However, entering the field can be difficult, as many companies expect new hires to have already passed at least one professional exam on their way to licensure. Not only are the tests difficult to pass, but they are expensive to prepare for, given that students generally spend hundreds of dollars in exam fees, textbooks and other study aids.
Appreciative of the success he has had in his own career, White wants to help ease that financial burden for some current FSU actuarial students.
“The undergraduate program at FSU taught me how to study and really helped me prepare for the first couple of actuarial exams,” says White, who is a fellow of the Society of Actuaries and a principal and consulting actuary with the Atlanta office of Milliman, an international actuarial and consulting firm. “It’s an honor to see fellow ’Noles at client and industry meetings as well as see their resumes come across my desk.”
White recalls his start in the field. “FSU didn’t have an actuarial program when I visited during my senior year of high school,” he says, “but I talked with the math department, and they assured me they could be flexible with my coursework to help me work toward my goal of being an actuary.
“While I would have preferred the risk management classes over physics,” he says jokingly, “it was too late to change my major. Dr. Case offered the first actuarial course (Actuarial Mathematics) in my senior year, so I was able to take the course and use it as an elective.”
White earned his degree in applied mathematics in 1992, around the same time that his wife received her bachelor’s and master’s degrees in music therapy from FSU.
“FSU is part of our family,” he says. “The kids could all sing the fight song and do the Warchant at a young age.” The Whites have four children: Melanie, 15; Dylan and Jenna, both 11; and Katie, 8.
By Bettye Anne Case
The undergraduate major in actuarial mathematics was approved at FSU in 1993, a year after Courtney White graduated. He was the test pilot for that new major and its later extension, the state’s first Program in Actuarial Science approved by the Board of Regents.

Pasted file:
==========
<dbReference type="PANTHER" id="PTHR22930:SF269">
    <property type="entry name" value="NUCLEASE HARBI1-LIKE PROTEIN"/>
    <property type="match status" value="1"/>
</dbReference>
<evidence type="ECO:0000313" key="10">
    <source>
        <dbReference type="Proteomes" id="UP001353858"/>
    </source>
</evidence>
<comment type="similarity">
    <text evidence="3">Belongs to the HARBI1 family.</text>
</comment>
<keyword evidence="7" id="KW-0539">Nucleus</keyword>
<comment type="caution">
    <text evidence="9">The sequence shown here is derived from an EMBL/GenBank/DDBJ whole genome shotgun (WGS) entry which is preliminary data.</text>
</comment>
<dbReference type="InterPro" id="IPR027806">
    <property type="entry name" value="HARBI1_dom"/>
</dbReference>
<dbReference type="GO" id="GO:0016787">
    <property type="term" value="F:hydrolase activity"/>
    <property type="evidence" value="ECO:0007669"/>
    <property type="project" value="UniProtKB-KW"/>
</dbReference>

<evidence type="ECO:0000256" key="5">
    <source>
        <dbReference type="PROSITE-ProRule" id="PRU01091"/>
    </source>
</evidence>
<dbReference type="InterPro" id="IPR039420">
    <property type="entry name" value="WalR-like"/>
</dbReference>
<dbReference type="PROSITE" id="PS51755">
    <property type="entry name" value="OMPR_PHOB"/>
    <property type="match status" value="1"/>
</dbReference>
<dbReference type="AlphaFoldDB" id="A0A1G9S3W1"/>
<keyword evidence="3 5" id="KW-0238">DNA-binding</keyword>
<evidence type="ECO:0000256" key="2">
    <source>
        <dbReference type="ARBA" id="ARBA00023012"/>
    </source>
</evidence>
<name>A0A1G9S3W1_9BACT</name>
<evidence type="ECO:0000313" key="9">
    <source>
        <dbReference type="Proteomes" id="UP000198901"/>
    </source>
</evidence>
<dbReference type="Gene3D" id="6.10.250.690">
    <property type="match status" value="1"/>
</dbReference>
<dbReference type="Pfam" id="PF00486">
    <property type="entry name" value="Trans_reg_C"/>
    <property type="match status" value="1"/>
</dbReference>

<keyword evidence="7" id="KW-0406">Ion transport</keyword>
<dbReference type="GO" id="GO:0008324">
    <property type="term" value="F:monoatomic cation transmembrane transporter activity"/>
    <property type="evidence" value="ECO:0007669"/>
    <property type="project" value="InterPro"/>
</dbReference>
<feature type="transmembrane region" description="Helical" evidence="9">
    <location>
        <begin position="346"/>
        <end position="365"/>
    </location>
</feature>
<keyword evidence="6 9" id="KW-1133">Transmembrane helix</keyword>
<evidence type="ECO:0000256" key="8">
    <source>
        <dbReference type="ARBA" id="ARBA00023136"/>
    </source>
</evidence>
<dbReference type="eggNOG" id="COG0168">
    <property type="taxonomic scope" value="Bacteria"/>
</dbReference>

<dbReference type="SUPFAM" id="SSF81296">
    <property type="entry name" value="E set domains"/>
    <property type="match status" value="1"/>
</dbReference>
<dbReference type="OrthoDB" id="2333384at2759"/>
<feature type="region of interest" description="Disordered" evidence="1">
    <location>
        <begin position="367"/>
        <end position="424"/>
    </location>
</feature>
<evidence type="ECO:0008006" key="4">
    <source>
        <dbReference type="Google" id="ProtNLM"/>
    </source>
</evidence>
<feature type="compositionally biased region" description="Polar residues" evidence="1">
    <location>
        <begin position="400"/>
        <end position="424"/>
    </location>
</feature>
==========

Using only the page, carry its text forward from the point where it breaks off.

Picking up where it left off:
The actuarial credentialing societies quickly recognized that the program included their necessary elements for an advanced undergraduate degree — curriculum cooperation from business and statistics, advice from the industry, ethics and professionalism, exam preparation support .... Actuarial science became the department's most-enrolled undergraduate option. It is now coordinated by Steve Paris, who proudly announces at each annual Mathematics Honors Day the many students who have passed credentialing exams.
FSU math’s presence in actuarial science at the graduate level has been gaining ground, too. For a decade, Paris and I have advised graduate students in the financial mathematics M.S. who elect an actuarial concentration; currently, two of their Ph.D. students are writing actuarial-related dissertations. If you visit the website of the Society of Actuaries (SOA), you will see that FSU is now listed in SOA education classifications as both “Undergraduate—Advanced” and “Graduate—Education and Research.”
Gifts to the Bettye Anne Case Scholarship in Actuarial Science can be made online at foundation.fsu.edu or by mail to the FSU Foundation at 2010 Levy Ave., P.O. Box 3062739, Tallahassee, FL 32306-2739. Please include the fund number with your gift: F07531 (The Bettye Anne Case Scholarship in Actuarial Science).
Article courtesy of the Florida State University College of Arts & Sciences.